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Chapter 27 - On women

from PARERGA AND PARALIPOMENA, VOLUME 2

Published online by Cambridge University Press:  05 November 2015

Adrian Del Caro
Affiliation:
University of Tennessee
Christopher Janaway
Affiliation:
University of Southampton
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Summary

§362

Better in my opinion than Schiller's well-considered poem ‘Women's Dignity’, which uses antithesis and contrast for its effect, are these few words of Jouy for expressing the true praise of women: ‘Without women our lives would be deprived of help in the beginning, of joy in the middle and of consolation in the end.’ The same thing is expressed more emotionally by Byron in Sardanapalus, Act I, scene 2:

The very first

Of human life must spring from woman's breast,

Your first small words are taught you from her lips,

Your first tears quench'd by her, and your last sighs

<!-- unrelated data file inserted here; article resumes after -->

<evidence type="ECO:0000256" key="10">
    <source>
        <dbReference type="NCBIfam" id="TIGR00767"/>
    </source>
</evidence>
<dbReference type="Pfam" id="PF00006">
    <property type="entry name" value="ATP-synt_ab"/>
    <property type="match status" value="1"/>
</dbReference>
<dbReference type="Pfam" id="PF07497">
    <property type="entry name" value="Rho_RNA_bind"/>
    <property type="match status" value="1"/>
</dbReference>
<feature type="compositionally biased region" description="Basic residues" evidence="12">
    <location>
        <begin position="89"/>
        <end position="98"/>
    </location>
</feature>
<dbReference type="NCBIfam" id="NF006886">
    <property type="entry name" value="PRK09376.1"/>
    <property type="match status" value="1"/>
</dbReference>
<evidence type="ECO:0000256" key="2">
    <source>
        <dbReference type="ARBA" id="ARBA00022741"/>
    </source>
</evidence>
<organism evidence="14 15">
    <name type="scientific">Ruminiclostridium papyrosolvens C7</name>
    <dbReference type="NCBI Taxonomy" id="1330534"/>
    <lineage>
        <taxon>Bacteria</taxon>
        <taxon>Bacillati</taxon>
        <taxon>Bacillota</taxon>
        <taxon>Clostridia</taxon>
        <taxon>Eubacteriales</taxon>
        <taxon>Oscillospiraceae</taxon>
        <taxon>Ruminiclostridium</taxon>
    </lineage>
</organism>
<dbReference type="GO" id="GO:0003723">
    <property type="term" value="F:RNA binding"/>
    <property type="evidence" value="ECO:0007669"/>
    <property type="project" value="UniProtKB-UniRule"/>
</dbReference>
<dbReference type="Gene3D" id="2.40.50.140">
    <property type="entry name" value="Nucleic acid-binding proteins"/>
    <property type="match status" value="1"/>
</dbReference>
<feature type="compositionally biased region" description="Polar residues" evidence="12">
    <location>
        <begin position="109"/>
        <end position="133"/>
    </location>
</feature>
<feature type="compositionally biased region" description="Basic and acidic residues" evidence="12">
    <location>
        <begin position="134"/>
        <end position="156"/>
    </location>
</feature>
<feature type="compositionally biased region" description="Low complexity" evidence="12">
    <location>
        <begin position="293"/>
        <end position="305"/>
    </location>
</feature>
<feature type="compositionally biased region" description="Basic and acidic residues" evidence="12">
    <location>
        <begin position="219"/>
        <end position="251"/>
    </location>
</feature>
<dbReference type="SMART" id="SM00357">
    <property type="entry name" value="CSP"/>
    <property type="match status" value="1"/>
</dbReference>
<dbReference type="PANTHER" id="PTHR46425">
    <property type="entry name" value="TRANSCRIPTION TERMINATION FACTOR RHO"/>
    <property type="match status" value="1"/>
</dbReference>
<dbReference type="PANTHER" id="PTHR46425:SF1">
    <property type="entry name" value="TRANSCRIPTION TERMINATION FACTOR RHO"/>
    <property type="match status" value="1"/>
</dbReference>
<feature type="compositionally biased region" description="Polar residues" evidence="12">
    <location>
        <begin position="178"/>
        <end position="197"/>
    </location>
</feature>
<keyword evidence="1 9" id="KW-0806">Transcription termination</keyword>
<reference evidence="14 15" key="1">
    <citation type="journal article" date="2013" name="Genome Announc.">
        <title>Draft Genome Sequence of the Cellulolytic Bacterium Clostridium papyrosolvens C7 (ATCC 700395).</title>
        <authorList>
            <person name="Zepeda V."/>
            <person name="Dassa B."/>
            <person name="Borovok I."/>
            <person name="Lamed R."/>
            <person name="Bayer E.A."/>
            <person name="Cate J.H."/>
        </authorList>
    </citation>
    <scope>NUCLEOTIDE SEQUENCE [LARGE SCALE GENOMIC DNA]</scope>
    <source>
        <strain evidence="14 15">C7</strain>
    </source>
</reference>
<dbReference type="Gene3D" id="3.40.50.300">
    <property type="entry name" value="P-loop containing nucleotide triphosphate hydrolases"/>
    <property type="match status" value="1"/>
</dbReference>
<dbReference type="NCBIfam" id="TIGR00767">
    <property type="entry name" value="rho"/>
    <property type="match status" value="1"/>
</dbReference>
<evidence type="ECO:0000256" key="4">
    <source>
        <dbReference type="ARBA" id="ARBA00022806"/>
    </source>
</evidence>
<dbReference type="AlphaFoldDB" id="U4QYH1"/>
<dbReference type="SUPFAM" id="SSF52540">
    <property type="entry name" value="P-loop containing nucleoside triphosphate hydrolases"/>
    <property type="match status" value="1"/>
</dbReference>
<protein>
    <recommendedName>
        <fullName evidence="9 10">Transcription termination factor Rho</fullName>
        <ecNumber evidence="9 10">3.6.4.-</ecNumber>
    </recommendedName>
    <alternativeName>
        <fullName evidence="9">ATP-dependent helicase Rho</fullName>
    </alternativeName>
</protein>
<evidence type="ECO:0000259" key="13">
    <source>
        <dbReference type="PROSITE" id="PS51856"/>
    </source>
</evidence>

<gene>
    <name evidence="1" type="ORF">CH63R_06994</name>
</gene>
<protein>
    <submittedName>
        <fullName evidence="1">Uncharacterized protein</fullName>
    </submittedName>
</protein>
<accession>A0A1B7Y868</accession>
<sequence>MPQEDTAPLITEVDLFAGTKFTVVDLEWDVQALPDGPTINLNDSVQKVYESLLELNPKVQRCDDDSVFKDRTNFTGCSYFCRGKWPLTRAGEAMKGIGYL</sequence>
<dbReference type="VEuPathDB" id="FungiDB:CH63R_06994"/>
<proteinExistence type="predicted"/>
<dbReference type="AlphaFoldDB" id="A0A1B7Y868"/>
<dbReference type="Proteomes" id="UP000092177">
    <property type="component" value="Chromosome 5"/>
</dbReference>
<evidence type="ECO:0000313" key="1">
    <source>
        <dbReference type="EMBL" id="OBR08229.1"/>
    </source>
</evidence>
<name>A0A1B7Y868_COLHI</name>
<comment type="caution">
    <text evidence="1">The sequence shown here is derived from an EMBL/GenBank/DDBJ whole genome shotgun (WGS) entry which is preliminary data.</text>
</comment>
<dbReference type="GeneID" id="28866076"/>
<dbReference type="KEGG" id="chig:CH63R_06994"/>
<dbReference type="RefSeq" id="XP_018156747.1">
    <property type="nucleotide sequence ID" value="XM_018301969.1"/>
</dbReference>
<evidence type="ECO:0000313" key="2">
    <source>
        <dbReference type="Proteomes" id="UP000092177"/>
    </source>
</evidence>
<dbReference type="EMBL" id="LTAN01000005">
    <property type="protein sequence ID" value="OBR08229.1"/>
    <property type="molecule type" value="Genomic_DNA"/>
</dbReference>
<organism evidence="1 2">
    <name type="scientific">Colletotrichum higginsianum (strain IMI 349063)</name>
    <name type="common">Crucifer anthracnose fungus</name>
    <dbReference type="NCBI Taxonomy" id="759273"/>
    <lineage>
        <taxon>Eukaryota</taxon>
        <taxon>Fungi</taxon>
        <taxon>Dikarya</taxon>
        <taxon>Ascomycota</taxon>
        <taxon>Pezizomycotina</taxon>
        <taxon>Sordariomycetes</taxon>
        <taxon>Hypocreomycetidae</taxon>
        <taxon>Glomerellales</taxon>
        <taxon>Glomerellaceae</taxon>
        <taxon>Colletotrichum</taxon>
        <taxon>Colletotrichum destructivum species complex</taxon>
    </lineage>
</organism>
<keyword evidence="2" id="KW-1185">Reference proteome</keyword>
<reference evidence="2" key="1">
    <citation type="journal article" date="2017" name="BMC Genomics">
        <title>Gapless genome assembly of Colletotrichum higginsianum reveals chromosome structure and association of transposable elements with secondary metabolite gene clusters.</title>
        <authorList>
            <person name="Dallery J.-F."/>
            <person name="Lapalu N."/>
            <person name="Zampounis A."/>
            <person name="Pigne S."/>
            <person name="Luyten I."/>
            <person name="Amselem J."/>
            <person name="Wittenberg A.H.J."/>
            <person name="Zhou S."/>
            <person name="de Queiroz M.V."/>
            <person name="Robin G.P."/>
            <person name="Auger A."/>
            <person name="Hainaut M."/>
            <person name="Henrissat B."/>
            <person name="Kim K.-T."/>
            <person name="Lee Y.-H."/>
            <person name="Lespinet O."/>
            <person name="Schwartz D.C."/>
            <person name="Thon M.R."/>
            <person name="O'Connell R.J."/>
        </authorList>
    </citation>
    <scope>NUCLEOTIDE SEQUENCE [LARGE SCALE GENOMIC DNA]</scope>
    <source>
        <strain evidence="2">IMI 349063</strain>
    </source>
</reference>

Too often breathed out in a woman's hearing,

When men have shrunk from the ignoble care

Of watching the last hour of him who led them.

Both characterize the right point of view for the value of women.

§363

Even the sight of the female form demonstrates that woman is destined neither for great mental nor for physical works. She bears the guilt of life not by acting but by suffering, through the pangs of childbirth, caring for the child, and subservience to her husband, for whom she is supposed to be a patient and cheering companion. She is not granted the most vehement sufferings, joys and expressions of power, but her life is supposed to glide by more quietly, less significantly and more gently than that of a man, without being essentially happier or unhappier.

§364

Women are suited to be nurses and governesses of our earliest childhood precisely by the fact that they themselves are childish, silly and short-sighted, in a word, big children their whole life long, a sort of intermediate stage between a child and a man, who is the actual human being. Just look at a girl as she dawdles, dances around with and sings to a child for days, and then imagine what a man doing his utmost could achieve in her stead!

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Chapter
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Schopenhauer: Parerga and Paralipomena
Short Philosophical Essays
, pp. 550 - 561
Publisher: Cambridge University Press
Print publication year: 2015

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